Use either the active or passive mode to connect to a File Transfer Protocol (FTP) server.
Active mode vs. passive mode
FTP utilizes two ports, a data port and a command port, to transfer information from a client to a server. Typically, the command port uses port 21 and the data port uses port 20. When you use a different mode, however, the data port does not always use port 20.
In active mode, the FTP server responds to the connection attempt and returns a connection request from a different port to the FTP client. Network Address Translation (NAT) configurations block this connection request.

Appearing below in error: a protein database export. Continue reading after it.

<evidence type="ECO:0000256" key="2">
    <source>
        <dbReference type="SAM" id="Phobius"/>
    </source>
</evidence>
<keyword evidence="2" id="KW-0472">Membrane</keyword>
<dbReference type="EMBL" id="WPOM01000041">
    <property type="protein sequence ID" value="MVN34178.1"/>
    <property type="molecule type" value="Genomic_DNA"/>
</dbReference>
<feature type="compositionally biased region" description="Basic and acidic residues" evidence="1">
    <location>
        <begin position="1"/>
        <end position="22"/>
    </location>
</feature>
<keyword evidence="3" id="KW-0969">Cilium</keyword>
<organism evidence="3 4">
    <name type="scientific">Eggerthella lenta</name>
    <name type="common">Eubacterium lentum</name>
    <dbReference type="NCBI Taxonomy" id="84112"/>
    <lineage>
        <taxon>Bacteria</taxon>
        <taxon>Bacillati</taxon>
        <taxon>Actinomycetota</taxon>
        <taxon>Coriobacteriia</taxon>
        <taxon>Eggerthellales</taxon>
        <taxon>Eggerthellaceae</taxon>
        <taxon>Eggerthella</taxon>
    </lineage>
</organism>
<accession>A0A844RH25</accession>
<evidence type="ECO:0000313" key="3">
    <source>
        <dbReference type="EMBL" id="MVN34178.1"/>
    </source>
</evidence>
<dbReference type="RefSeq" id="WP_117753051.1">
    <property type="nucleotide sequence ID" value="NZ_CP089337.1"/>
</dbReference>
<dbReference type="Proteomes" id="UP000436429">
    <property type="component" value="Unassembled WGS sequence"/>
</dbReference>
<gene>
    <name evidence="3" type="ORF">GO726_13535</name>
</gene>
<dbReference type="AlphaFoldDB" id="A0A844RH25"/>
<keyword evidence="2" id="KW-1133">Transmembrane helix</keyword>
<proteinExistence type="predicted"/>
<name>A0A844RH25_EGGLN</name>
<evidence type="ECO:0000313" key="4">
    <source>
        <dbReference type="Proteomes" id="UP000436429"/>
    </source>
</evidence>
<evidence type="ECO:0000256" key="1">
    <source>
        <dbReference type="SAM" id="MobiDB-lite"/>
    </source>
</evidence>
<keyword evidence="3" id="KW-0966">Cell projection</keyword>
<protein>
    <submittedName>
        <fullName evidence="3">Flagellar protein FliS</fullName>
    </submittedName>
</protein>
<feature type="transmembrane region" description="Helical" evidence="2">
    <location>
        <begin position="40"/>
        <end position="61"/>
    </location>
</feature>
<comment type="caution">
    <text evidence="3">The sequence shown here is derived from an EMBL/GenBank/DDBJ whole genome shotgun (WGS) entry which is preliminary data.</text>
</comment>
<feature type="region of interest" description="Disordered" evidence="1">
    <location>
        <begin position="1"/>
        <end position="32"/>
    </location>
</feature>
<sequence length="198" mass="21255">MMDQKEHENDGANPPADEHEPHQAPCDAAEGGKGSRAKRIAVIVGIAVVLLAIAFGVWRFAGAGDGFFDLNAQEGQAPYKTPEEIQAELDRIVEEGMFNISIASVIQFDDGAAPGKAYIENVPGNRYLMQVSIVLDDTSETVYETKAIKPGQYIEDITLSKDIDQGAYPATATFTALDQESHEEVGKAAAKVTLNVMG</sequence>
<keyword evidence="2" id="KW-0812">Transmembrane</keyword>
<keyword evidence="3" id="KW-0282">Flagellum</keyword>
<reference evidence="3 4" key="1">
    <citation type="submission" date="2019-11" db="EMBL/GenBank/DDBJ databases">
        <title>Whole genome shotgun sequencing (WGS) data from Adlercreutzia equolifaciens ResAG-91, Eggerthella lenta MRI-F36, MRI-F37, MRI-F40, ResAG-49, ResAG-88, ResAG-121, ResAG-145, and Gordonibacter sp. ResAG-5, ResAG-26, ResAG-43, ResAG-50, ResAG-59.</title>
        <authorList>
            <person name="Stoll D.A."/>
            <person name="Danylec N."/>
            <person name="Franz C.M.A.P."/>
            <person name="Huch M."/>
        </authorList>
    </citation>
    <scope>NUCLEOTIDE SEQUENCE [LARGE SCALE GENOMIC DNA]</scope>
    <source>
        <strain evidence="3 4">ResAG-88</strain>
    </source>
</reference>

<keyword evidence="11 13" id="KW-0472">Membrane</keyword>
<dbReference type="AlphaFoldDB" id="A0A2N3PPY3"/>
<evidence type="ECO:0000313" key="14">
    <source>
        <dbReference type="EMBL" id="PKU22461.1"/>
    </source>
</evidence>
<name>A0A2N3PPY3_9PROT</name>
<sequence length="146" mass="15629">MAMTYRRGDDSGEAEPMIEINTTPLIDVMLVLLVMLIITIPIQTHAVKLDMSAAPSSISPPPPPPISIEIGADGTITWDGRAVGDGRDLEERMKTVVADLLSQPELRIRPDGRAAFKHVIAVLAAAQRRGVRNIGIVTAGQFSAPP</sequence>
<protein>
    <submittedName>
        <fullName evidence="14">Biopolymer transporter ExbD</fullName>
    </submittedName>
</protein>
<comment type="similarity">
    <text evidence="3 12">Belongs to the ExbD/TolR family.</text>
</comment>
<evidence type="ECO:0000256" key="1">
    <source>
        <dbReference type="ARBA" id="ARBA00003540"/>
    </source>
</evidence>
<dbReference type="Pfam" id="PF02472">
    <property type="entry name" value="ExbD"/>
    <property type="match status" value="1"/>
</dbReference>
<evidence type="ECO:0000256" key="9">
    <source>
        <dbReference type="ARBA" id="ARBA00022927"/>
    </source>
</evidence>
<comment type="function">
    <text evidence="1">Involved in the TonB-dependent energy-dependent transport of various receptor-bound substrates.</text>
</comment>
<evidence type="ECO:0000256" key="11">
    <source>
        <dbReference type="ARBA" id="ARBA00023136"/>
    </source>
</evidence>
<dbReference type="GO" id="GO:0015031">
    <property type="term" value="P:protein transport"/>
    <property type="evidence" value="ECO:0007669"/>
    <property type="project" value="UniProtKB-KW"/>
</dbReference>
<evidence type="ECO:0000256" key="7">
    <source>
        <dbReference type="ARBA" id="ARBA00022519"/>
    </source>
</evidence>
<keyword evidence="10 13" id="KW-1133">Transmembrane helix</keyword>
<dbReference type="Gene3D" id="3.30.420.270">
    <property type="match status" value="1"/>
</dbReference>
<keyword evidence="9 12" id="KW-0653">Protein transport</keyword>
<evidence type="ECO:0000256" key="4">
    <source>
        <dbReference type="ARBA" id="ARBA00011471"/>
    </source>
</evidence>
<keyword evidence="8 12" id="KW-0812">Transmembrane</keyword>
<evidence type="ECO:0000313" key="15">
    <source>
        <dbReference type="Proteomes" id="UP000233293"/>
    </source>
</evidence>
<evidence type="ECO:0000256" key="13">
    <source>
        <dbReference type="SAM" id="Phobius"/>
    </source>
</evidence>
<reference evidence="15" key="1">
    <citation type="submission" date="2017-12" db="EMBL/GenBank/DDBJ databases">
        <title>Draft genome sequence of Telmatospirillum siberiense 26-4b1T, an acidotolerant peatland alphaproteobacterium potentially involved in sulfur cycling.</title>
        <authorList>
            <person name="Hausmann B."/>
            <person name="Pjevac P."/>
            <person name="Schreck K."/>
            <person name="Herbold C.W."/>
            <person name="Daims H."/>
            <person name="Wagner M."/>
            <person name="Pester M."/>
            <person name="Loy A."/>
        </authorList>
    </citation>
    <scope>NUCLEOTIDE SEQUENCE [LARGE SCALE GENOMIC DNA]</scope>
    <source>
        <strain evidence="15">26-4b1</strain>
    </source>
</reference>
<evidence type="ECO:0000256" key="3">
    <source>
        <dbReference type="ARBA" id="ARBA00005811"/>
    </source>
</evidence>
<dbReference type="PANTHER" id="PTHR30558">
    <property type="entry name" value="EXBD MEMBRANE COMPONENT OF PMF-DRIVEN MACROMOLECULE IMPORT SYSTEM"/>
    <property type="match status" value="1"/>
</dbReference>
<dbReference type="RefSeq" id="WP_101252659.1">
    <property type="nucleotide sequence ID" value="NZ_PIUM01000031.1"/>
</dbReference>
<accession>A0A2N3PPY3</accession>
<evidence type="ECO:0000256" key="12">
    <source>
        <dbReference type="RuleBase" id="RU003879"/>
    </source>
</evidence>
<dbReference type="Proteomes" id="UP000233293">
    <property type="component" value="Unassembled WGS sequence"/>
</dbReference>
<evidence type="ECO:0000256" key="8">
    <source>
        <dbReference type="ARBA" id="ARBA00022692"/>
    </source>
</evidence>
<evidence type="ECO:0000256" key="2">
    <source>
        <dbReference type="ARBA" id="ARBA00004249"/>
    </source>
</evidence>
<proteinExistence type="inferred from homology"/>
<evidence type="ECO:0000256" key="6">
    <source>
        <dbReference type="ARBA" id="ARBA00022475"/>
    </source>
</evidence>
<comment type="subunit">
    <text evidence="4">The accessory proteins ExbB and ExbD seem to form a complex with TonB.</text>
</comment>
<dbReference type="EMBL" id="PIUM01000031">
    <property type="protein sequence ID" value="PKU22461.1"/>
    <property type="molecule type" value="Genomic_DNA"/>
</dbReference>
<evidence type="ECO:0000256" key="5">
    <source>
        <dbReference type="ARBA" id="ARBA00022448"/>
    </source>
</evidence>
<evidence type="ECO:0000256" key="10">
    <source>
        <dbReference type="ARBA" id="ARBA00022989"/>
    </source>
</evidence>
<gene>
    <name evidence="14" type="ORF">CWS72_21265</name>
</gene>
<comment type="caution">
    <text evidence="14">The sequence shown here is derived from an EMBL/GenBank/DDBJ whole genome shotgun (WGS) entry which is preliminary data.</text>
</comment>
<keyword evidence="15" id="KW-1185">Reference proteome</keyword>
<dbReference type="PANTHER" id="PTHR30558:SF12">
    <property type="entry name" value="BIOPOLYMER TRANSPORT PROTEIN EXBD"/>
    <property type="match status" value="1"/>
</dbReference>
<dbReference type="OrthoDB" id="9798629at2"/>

In passive mode, the FTP client initiates both connection attempts. NAT configurations do not block this connection request.
If FTP users exist on the private network side of a NAT configuration, you must enable FTP’s passive mode and open the passive port range in your FTP server’s configuration file. You may also need to open the passive port range on your firewall.